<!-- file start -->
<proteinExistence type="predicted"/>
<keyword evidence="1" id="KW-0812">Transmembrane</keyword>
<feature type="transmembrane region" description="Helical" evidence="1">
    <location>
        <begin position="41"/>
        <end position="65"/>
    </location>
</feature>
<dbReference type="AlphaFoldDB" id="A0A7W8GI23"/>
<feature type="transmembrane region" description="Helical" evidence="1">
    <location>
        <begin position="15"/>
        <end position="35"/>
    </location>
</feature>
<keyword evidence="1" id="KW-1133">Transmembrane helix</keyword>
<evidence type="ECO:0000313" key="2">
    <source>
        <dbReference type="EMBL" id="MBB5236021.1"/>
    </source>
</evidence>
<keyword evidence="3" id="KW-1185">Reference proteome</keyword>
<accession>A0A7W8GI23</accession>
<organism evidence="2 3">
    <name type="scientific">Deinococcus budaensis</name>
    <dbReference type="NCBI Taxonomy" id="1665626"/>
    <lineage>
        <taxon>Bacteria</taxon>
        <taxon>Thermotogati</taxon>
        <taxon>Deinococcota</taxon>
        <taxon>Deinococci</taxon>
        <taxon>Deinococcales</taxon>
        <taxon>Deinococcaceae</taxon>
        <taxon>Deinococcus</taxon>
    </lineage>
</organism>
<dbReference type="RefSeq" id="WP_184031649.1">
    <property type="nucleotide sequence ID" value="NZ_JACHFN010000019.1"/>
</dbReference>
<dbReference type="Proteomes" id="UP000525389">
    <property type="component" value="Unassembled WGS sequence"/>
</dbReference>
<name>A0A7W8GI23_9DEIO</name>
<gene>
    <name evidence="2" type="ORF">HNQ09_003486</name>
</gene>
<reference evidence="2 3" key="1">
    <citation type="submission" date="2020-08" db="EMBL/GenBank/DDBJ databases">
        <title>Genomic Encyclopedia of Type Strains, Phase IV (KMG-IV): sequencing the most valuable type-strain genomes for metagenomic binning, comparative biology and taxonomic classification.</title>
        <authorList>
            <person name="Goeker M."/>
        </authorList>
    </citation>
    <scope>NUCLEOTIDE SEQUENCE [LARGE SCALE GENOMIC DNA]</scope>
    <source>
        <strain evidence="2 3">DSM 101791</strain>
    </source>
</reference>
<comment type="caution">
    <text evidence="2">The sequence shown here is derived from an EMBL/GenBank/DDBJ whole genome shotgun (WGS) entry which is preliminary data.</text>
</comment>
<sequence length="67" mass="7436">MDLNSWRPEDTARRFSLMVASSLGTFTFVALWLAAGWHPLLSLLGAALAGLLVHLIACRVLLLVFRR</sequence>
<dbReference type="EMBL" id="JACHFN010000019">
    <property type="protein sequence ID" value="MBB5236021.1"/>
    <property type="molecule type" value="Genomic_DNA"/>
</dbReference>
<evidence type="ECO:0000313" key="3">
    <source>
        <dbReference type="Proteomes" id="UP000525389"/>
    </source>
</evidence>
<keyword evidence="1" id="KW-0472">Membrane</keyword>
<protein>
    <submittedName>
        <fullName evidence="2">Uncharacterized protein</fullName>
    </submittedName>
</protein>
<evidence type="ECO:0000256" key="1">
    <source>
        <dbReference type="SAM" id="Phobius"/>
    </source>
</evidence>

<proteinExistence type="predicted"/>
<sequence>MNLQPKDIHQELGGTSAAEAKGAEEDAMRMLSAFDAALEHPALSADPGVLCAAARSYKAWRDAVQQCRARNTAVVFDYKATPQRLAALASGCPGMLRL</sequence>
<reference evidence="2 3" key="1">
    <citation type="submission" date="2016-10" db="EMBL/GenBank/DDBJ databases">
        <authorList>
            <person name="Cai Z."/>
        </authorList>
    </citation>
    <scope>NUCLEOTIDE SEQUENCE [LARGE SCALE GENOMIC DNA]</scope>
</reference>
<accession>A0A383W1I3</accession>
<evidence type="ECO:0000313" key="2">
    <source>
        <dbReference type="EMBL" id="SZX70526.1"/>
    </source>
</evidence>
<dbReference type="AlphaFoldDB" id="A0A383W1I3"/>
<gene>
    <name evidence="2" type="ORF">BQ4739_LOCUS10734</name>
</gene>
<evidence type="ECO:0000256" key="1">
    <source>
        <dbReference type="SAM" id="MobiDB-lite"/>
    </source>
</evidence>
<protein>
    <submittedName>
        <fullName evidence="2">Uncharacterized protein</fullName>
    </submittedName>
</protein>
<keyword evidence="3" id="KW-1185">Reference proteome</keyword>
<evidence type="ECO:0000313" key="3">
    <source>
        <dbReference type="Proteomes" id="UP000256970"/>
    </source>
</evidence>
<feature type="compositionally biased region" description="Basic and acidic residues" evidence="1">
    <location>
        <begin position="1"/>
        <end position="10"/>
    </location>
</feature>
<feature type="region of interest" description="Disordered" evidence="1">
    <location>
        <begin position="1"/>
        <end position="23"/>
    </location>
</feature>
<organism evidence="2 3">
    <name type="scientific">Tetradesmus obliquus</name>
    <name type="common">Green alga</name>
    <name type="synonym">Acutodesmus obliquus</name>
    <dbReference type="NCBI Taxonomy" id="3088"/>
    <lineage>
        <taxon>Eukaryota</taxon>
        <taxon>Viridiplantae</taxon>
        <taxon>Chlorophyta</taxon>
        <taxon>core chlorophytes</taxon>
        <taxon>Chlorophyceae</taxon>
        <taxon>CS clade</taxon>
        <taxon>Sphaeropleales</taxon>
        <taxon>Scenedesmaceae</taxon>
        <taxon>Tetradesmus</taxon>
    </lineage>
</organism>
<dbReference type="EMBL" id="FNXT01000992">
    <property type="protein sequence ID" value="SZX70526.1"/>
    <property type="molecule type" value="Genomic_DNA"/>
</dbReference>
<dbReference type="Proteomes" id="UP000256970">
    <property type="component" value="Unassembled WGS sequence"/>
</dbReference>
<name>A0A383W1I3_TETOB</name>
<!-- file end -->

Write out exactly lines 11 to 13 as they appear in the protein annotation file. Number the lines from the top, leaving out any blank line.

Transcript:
    <location>
        <begin position="15"/>
        <end position="35"/>